OIG Plans to Focus on How FDA Inspects Generic Manufacturers and Enforces Postmarketing and Clinical Trial Transparency Requirements; Will Also Look Into the Early Experiences With DSCSA
The Department of Health and Human Services Office of Inspector General recently released its 2015 Work Plan. OIG’s annual Work Plan summarizes new and ongoing reviews and activities that OIG plans to pursue regarding HHS agency programs, with particular focus on Medicare and Medicaid reimbursement and program integrity. We summarized the Work Plan on Monday, but here we focus on OIG’s review plan regarding the Food and Drug Administration (FDA).
OIG states that their review of FDA activities will focus on a few issues:
(1) Inspections of generic drug manufacturer facilities.
OIG states that they want to determine the extent to which FDA conducts inspections of generic drug manufacturers. “We will also describe the results of such inspections and the enforcement actions taken by FDA in response to shortcomings or deficiencies,” the report states.
OIG initially included this prong in their 2014 Work Plan as well. While OIG is not in charge of the actual inspections, it is reasonable to assume FDA may step up its enforcement activities in light of the new, added oversight.
OIG notes that FDA typically inspects drug manufacturing facilities before generic drug approval and conducts routine inspections of foreign and domestic manufacturers to monitor compliance with good manufacturing practices.
(2) FDA’s oversight of postmarketing studies of approved drugs
The 2007 Food and Drug Administration Amendments Act (FDAAA) specifically provides FDA with authority to require drug manufacturers to conduct postmarket safety studies and clinical trials to assess possible serious risks associated with the drugs. Once FDA notifies a drug sponsor of the need for a postmarketing study or clinical trial, the company is required to provide a timetable for completion, including study milestones, and periodic status reports on progress toward completion of the PMRs. If a company fails to comply with the timetable, FDA is authorized to take enforcement action against the company, unless the company can demonstrate good cause for the failures.
In their 2015 Plan, OIG states that they will determine the extent to which FDA requires postmarketing studies and clinical trials for new drug applications. Furthermore, OIG will assess how FDA monitors postmarketing requirements and “takes enforcement action against applicants that do not comply with them.”
Currently, FDA states that their enforcement actions may include issuing a Warning Letter and assessing civil monetary penalties. A company that violates postmarketing study requirements may be subject to civil monetary penalties of up to $250,000 per violation, with the possibility of additional monetary penalties if the violation continues uncorrected. In addition, if a company violates postmarketing study requirements, its product may be deemed misbranded.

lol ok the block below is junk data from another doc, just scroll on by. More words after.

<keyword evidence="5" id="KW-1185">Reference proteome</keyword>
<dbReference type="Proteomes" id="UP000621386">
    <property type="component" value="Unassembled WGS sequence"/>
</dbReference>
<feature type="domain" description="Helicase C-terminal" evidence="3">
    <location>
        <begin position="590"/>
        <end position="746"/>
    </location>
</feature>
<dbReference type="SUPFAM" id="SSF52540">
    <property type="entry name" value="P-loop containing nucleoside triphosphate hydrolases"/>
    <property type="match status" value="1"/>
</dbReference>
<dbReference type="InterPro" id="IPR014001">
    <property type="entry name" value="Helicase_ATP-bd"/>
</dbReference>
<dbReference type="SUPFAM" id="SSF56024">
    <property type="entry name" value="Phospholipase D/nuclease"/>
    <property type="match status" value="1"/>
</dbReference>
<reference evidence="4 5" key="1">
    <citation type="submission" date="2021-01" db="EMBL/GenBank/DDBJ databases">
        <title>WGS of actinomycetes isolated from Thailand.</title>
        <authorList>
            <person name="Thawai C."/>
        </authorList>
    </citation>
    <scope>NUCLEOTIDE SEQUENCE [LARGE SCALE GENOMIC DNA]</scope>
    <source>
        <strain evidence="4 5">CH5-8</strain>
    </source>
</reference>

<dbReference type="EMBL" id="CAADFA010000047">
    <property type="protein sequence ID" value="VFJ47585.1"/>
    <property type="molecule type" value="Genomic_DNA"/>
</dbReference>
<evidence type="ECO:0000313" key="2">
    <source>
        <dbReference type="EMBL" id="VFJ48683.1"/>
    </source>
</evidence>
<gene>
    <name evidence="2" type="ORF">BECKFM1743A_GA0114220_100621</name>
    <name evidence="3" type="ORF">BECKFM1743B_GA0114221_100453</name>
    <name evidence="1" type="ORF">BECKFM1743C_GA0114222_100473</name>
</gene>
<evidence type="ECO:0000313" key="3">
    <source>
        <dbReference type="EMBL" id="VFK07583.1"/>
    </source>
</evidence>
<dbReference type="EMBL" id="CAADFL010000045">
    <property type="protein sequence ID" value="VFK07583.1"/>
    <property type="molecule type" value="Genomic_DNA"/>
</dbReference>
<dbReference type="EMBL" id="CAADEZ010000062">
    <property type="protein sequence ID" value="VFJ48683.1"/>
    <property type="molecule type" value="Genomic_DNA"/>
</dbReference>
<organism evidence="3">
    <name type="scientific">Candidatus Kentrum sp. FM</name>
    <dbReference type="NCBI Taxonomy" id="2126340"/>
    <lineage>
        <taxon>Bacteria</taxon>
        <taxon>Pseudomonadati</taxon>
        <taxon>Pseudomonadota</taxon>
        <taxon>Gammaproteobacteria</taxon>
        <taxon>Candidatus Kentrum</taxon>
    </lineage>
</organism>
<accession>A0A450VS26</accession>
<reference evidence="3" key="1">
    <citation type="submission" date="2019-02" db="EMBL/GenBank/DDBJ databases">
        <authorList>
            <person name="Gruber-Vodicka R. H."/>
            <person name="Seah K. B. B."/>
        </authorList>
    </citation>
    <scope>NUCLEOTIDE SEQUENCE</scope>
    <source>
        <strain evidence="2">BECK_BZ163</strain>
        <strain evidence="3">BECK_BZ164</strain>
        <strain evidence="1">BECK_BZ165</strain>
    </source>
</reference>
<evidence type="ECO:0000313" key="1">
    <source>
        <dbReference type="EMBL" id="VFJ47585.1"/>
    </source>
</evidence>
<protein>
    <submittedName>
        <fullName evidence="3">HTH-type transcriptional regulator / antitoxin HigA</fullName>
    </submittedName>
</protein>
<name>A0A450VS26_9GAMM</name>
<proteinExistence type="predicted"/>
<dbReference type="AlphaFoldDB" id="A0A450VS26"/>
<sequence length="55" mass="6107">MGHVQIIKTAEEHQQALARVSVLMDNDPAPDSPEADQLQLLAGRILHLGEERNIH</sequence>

Currently, FDA’s list of Warning Letters shows the last post-marketing violation letter went to Shionogi, Inc., for failing to complete a clinical trial for the dosage of its painkiller Rybix. Shionogi had written to FDA that it would not complete the study because the costs of the postmarketing requirement “were not commercially justified based on the sales potential for Rybix.”
It will be interesting to follow any enforcement actions related to postmarketing requirements in the coming year.
(3) Review of information exchange in the drug supply chain
OIG states that they will put a priority on reviewing the early experience of drug supply chain "trading partners" in complying with the Drug Supply Chain Security Act (DSCSA). They plan to discuss the implementation with drug manufacturers, wholesale distributors, and dispensers.
The DSCSA seeks to minimize contaminated medicine or fake products making their way to pharmacy somewhere along the supply chain. The Act facilitates the “track and trace” of certain pharmaceuticals through the distribution chain by requiring manufacturers, repackagers, wholesale distributors, and dispensers to exchange certain information when engaging in transactions. Required product information includes the proprietary name of the drug, the strength and dose, the National Drug Code number, the container size, date of transaction, and several other identifiers. This requirement goes into effect on January 1, 2015, for manufacturers, repackagers, and wholesale distributors, and on July 1, 2015, for dispensers.
(4) Drug sponsors’ compliance with clinical trial reporting requirements
In 2007, Congress passed the FDAAA (42 U.S.C. § 282(j)) which mandated that certain clinical trials be registered and their results be reported in ClinicalTrials.gov, a clinical trial registry and results database.
“These reporting requirements are an important tool that enhances FDA’s ability to assess and monitor a drug’s safety and efficacy,” states OIG.
“We will determine the extent to which clinical trials comply with the reporting requirements set forth by the FDAAA and the way in which FDA is ensuring that these requirements are met.”
It will be interesting to follow FDA's proactive response to OIG's 2015 Work Plan, as well as the reports that OIG issues following their inspection.